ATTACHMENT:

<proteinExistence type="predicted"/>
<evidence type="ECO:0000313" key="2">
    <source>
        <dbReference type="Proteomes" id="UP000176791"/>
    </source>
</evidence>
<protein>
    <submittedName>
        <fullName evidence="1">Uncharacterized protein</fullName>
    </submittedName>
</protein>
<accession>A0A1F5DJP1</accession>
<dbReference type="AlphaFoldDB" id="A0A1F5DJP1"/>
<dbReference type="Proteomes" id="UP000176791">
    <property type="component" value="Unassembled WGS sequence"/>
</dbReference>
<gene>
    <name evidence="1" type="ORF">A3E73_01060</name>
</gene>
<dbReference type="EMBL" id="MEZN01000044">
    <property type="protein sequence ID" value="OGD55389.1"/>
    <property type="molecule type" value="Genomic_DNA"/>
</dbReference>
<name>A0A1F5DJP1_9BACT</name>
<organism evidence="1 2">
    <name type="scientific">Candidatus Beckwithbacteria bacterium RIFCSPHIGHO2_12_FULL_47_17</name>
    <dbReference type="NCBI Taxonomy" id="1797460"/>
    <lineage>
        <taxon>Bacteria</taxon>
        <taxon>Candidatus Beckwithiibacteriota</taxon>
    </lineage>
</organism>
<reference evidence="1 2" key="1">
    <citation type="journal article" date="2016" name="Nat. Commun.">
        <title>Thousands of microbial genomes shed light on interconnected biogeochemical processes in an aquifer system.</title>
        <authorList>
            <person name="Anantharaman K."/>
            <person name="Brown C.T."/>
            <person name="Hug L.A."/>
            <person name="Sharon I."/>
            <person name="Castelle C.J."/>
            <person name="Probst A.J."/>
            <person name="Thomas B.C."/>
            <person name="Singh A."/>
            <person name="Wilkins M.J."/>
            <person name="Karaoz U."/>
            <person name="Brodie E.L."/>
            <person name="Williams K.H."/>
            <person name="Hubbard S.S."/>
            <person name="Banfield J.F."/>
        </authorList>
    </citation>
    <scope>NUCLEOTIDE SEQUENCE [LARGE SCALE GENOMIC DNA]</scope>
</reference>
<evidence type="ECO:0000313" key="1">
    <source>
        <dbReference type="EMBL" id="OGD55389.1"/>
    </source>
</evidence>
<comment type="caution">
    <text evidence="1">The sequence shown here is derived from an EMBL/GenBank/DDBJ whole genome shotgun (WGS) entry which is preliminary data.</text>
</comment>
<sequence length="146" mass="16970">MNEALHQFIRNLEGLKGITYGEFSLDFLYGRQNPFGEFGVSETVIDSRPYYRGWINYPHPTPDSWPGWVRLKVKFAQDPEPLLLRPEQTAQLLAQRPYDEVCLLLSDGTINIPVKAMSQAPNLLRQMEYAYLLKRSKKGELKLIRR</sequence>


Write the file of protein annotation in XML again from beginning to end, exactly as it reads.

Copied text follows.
<proteinExistence type="predicted"/>
<evidence type="ECO:0000313" key="2">
    <source>
        <dbReference type="Proteomes" id="UP000176791"/>
    </source>
</evidence>
<protein>
    <submittedName>
        <fullName evidence="1">Uncharacterized protein</fullName>
    </submittedName>
</protein>
<accession>A0A1F5DJP1</accession>
<dbReference type="AlphaFoldDB" id="A0A1F5DJP1"/>
<dbReference type="Proteomes" id="UP000176791">
    <property type="component" value="Unassembled WGS sequence"/>
</dbReference>
<gene>
    <name evidence="1" type="ORF">A3E73_01060</name>
</gene>
<dbReference type="EMBL" id="MEZN01000044">
    <property type="protein sequence ID" value="OGD55389.1"/>
    <property type="molecule type" value="Genomic_DNA"/>
</dbReference>
<name>A0A1F5DJP1_9BACT</name>
<organism evidence="1 2">
    <name type="scientific">Candidatus Beckwithbacteria bacterium RIFCSPHIGHO2_12_FULL_47_17</name>
    <dbReference type="NCBI Taxonomy" id="1797460"/>
    <lineage>
        <taxon>Bacteria</taxon>
        <taxon>Candidatus Beckwithiibacteriota</taxon>
    </lineage>
</organism>
<reference evidence="1 2" key="1">
    <citation type="journal article" date="2016" name="Nat. Commun.">
        <title>Thousands of microbial genomes shed light on interconnected biogeochemical processes in an aquifer system.</title>
        <authorList>
            <person name="Anantharaman K."/>
            <person name="Brown C.T."/>
            <person name="Hug L.A."/>
            <person name="Sharon I."/>
            <person name="Castelle C.J."/>
            <person name="Probst A.J."/>
            <person name="Thomas B.C."/>
            <person name="Singh A."/>
            <person name="Wilkins M.J."/>
            <person name="Karaoz U."/>
            <person name="Brodie E.L."/>
            <person name="Williams K.H."/>
            <person name="Hubbard S.S."/>
            <person name="Banfield J.F."/>
        </authorList>
    </citation>
    <scope>NUCLEOTIDE SEQUENCE [LARGE SCALE GENOMIC DNA]</scope>
</reference>
<evidence type="ECO:0000313" key="1">
    <source>
        <dbReference type="EMBL" id="OGD55389.1"/>
    </source>
</evidence>
<comment type="caution">
    <text evidence="1">The sequence shown here is derived from an EMBL/GenBank/DDBJ whole genome shotgun (WGS) entry which is preliminary data.</text>
</comment>
<sequence length="146" mass="16970">MNEALHQFIRNLEGLKGITYGEFSLDFLYGRQNPFGEFGVSETVIDSRPYYRGWINYPHPTPDSWPGWVRLKVKFAQDPEPLLLRPEQTAQLLAQRPYDEVCLLLSDGTINIPVKAMSQAPNLLRQMEYAYLLKRSKKGELKLIRR</sequence>